Today was a wellness appointment day, when I see seven clients in seven hours. Over the summer, I only schedule two such days per month, but in the winter, it can be four or five days. More than that, and I start referring clients to other people. I just can't handle that intensity more often--the reason I set aside all hope of ever being a fulltime counselor.
That hour with the client is spent discussing the details of what they eat, what they drink, what they take, what they do, what they think, and what they feel. New clients, accustomed to delivering their health complaint in 90 seconds or less, can't imagine why we need a full hour. But I'm not there to connect Problem A with Solution B. The goal is to educate the client about why diet and lifestyle choices impact how--and how well--life is lived. We go through everything they're taking, prescription and otherwise, and make a list of things to discuss with their physician. We discuss research versus hype, assumptions versus reality, and why the latest obscure herb they heard about on Dr. Oz might not be worth their time to hunt down.
But the most important segment of the appointment is the Sustainability Assessment--or, as I tell clients, the process by which we find strategies to sidestep their excuses. ;-) And I do mean strategies. Not guilt trips, not intellectual reasons, not shaming statements. Instead, we discuss, step by step, how changes can be made.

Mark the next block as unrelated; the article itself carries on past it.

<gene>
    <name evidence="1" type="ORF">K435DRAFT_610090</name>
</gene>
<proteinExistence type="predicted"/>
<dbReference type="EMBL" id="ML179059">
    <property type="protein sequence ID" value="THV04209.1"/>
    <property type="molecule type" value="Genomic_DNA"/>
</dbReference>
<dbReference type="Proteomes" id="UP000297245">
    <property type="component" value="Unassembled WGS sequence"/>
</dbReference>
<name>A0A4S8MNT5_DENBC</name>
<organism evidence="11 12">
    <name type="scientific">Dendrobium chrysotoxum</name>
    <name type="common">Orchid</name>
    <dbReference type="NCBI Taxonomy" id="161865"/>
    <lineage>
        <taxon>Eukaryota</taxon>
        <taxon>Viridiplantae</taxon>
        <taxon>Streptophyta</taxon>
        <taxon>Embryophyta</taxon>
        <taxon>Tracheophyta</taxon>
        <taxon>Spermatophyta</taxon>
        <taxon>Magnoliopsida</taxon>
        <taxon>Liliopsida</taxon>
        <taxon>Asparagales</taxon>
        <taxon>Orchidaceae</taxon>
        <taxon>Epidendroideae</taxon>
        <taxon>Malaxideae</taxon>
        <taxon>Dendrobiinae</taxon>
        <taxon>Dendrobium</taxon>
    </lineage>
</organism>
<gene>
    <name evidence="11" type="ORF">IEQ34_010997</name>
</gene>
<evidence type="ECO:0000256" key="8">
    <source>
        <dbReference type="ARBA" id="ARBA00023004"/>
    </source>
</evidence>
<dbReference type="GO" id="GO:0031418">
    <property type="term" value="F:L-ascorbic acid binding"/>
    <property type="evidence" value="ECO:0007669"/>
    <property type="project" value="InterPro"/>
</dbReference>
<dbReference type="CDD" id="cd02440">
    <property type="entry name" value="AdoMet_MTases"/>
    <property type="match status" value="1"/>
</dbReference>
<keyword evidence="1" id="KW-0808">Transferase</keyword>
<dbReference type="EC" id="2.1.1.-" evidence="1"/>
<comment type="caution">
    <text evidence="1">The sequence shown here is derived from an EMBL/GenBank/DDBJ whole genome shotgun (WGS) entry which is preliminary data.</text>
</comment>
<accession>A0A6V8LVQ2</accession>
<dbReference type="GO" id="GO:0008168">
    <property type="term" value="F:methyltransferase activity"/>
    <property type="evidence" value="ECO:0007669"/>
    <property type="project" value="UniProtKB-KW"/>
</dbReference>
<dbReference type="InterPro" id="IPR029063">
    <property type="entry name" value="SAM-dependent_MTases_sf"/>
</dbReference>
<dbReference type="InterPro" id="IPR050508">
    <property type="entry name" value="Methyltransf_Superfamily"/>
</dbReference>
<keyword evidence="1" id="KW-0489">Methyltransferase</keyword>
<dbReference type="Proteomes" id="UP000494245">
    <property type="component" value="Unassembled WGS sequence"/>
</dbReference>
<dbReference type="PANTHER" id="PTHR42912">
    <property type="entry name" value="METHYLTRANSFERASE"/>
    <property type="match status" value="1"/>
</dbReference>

Example: A client was trying desperately to get her sugars under control, but was struggling with cravings and habits that crept in every time she tried to change what she ate. She'd do well all day then, on her way home, would stop at the corner store to pick up the local newspaper. And a root beer and a candy bar. She absolutely couldn't walk out without those treats. Her dietician had told her all about the healthy choices she could make instead--low-salt nuts, a high fiber fruit, and so forth--but the client would still end up with the other treats in addition to the healthy ones!
So I suggested she have the paper delivered to her home.
That one action--the choice to focus on behavior rather than the food that went with the behavior--opened the door for her to examine other choices. It gave her a different perspective, a renewed sense of control over her habits.
Usually I'm completely wiped at the end of the day, often because a couple of the appointments are folks who don't want to be there, who were talked into it by a friend or family member, or are there to engage in a debate about allopathic versus alternative medicine. (I don't debate. I just start printing off research for them.) But today was a good day--some new clients who couldn't wait to use their new knowledge, a returning client ready to take the next step, and two clients doing so well I won't need to see them again unless something goes sideways.
I left the office late, but invigorated. Folks had made changes to their lives that actually did change their life. Other folks had new hope for situations they'd been told they'd just have to live with. And one woman walked out knowing the changes she'd made had saved her marriage.
Every time I think I just can't spend another day giving individual appointments, the universe sends me a day like today.
To top it off, I drove past the new dojo on the way home and admired the awesome signs that were installed today.